Key Information Summary (KIS)

    Key information summary (KIS) has been designed to support patients who have complex care needs or long term conditions.

    KIS allows important information to be shared with health care professionals in unscheduled care in the NHS 24, A&E, Scottish Ambulance Service, Out of Hours, hospital and pharmacy environments.

    Information contained in KIS summary includes, future care plans, medications, allergies, diagnosis, your wishes, carer and next of kin details.

    You have the right to say that you do not want Care staff to see in ECS/KIS. Please contact the Practice on 01738 627912.

    Mail to Patients

    We use a printing company called Docmail to send letters to our patients. Data is sent securely online and Docmail puts it in a format and prints the letter, dispatches via Royal Mail, and then deletes the information we send. DOCMAIL are fully GDPR compliant.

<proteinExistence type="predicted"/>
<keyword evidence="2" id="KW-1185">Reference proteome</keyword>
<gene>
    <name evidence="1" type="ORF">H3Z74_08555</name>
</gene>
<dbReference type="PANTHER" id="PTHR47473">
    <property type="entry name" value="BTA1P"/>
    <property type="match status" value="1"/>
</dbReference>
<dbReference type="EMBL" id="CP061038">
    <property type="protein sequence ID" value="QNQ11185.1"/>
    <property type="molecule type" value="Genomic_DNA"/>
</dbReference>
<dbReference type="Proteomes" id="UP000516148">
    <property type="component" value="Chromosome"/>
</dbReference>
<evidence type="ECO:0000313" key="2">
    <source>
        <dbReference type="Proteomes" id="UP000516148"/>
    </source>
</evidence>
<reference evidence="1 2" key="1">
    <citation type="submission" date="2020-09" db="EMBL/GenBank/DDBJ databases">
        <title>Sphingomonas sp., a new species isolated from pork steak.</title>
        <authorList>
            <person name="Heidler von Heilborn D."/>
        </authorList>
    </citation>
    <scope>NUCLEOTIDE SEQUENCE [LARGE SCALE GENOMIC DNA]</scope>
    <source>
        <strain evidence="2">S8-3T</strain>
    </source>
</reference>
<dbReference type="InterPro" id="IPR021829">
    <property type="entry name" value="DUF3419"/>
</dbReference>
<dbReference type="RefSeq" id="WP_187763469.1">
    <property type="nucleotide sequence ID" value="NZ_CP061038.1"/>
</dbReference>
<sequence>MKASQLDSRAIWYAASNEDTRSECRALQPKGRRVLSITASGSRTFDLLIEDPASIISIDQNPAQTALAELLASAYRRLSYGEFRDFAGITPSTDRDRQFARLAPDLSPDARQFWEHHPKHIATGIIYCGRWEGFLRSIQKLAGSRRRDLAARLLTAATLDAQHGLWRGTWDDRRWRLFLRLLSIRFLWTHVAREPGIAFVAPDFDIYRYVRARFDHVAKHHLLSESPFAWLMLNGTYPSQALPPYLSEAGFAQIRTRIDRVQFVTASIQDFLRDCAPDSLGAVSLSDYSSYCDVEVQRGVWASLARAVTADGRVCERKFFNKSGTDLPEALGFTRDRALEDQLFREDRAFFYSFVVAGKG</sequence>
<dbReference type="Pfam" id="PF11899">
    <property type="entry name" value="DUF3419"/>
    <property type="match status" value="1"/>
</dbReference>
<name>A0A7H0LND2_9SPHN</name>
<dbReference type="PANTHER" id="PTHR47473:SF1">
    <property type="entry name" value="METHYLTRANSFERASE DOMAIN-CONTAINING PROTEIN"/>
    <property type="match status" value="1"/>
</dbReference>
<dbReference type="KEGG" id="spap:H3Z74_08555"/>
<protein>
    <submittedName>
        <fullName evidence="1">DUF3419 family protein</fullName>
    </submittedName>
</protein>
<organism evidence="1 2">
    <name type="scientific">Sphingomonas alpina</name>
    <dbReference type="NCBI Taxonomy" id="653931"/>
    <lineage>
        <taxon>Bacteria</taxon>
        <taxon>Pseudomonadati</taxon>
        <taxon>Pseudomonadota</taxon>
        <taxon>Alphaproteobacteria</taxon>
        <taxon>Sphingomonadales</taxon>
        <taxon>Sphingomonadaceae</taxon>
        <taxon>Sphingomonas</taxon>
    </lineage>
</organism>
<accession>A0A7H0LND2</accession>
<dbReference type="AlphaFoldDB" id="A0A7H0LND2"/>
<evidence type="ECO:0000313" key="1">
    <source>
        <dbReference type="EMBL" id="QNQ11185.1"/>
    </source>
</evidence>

Computer Systems

    This Practice operates two clinical computer systems on which your medical record information is held securely. This information can then be shared with other clinicians so that everyone caring for you is fully informed about your relevant medical history. Administrative and reception staff at the practice use this system to assist clinical staff in the day-to-day administrative management of your care.

    Video Recording of Consultations